Energy-efficient homes are more common than ever. Although they provide many benefits, including reducing overall energy usage and a smaller carbon footprint, they come with some disadvantages as well.
The most significant disadvantage is poor indoor air quality. Tightly sealed Midwest homes prevent heated and cooled air from escaping as easily, but they also contribute to the buildup of indoor air pollutants.
Since most people spend 90 percent of their time indoors, this can be a significant problem if the air inside your home is two to five times more polluted than outside air, which is common. Midwest Air Pros wants to help you understand the risks of indoor air pollution as well as steps you can take to reduce it.
According to the US Environmental Protection Agency (EPA), indoor air pollutants can contribute to a host of short- and long-term effects. Because typical symptoms can be mistaken for allergies, an illness, stress, or many other causes, it’s easy to overlook indoor air quality as a main culprit.
Possible short-term effects and resulting symptoms of indoor air pollution include coughing, sneezing, itchy eyes, fatigue, dizziness, headaches, sore throat, and respiratory congestion. In addition, poor indoor air quality can make some existing illnesses worse.
For instance, if you suffer from asthma, heart disease, chronic lung illness, or other infections, indoor air pollution may exacerbate your symptoms.
Certain indoor air pollutants can cause additional serious illnesses or even death. Secondhand smoke and radon cause lung cancer, and carbon monoxide poisoning can silently kill unaware residents.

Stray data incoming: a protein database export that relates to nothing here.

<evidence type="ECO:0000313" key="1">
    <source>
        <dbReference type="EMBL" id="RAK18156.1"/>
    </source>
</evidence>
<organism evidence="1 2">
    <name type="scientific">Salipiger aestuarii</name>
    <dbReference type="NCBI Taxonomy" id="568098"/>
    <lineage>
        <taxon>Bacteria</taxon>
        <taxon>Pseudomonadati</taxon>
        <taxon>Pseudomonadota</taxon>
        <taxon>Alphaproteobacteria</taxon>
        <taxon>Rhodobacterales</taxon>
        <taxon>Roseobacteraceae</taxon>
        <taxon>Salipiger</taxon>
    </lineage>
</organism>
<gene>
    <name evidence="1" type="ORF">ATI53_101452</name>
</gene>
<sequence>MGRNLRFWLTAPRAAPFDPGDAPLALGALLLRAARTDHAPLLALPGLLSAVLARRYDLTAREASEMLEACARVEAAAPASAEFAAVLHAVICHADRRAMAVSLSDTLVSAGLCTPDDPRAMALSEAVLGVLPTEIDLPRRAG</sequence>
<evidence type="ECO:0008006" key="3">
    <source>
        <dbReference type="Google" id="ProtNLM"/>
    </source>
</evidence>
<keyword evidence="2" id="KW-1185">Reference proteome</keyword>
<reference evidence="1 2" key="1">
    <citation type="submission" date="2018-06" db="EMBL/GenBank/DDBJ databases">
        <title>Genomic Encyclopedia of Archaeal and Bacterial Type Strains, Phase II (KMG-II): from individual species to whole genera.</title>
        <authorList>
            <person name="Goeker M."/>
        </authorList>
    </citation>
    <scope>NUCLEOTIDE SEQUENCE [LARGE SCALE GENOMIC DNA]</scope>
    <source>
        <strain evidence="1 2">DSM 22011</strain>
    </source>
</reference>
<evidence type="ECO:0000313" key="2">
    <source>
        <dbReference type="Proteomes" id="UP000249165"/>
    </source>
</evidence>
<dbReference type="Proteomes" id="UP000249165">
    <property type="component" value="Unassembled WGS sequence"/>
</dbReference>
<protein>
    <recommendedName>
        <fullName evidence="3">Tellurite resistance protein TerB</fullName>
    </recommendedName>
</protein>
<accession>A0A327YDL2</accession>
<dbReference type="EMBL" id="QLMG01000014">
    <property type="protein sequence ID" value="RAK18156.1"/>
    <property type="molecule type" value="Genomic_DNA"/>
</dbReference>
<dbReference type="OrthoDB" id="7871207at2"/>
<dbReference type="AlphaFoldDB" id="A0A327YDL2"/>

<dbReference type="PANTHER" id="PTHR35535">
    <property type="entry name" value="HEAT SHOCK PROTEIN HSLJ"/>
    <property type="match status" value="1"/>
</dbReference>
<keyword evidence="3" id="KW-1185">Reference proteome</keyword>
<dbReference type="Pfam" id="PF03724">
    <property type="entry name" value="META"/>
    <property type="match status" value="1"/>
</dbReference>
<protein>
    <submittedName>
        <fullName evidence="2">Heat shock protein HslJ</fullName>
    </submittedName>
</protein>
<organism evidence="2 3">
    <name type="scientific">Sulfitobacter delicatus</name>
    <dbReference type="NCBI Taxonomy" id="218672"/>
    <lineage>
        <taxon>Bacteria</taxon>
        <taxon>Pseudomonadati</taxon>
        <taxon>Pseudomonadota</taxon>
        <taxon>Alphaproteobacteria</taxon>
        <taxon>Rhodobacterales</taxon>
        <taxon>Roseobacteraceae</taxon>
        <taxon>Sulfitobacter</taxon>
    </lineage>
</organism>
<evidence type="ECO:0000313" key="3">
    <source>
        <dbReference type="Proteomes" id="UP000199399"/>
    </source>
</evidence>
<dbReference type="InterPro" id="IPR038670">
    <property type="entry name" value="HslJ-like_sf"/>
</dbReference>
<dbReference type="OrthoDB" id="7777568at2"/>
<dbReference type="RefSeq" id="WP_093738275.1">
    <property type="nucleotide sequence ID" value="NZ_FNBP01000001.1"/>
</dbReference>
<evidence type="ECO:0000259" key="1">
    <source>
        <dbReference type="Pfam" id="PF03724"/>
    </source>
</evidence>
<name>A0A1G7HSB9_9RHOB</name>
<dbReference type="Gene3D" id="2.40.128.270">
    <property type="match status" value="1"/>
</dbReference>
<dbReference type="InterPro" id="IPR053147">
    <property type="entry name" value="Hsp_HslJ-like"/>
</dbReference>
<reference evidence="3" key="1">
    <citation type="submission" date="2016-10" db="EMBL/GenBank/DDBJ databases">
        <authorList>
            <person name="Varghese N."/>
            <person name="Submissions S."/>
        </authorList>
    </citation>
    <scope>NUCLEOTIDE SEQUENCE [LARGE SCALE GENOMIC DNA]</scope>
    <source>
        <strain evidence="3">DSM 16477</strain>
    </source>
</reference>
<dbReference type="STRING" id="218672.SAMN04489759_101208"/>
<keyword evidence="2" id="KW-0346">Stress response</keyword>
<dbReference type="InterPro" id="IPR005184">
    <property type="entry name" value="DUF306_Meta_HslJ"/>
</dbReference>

Common Indoor Air Pollutants
Daily living contributes to a great deal of indoor air pollutants. Dust, dirt, pollen, and mold are common in just about every home. In addition, pet dander and hair, smoke, and chemicals from common cleaning products can contribute more gas and particles to the indoor air. During cold and flu season, you may add bacteria and viruses to the mix.
If your home has inadequate ventilation, you won’t be able to sufficiently exchange outside and inside air regularly, which can lead to buildup of indoor air pollutants. Failing to maintain your heating, ventilation, and air conditioning (HVAC) system in a suitable manner can also lead to indoor air problems.
For example, a clogged air filter can no longer trap more particles as they move through your system. An antiquated HVAC system can also introduce further serious problems like incomplete combustion and gas leaks.
Solutions to Improve Air Quality
As a homeowner, it’s understandable to be concerned about your indoor air quality. You can take several steps to improve your air quality right now.
First, replace and maintain the air filters in your HVAC system regularly. If you have family members who suffer from allergies or asthma, consider using high-efficiency particulate air (HEPA) filters that can remove very small particles which often trigger reactions.
Second, have an HVAC professional clean, inspect, and tune up your heating and cooling equipment twice a year. Our pros will ensure no dangerous gas leaks exist and all your fuel-burning appliances have adequate ventilation. We will also provide safety checks on all your equipment.
Be sure you take extra precautions when you are cleaning with chemicals or embark on home improvement projects such as construction or painting. Your working area should be well ventilated during and immediately after the work is completed.
Consider investing in a humidifier and/or dehumidifier to help keep your home at an optimal humidity level. This will help discourage mold growth and keep your home more comfortable in all seasons. Be sure to clean this equipment according to the manufacturers’ recommendations to prevent buildup of pathogens and to keep your warranty intact.
If you’re a smoker, take your habit outdoors to prevent secondhand smoke buildup inside, and be sure to test for radon in your basement every two to five years. Install a carbon monoxide detector on every floor of your home, and don’t try to remove asbestos yourself.
Finally, keep your home clean using a HEPA vacuum and wash your bedding, curtains, and other household items regularly.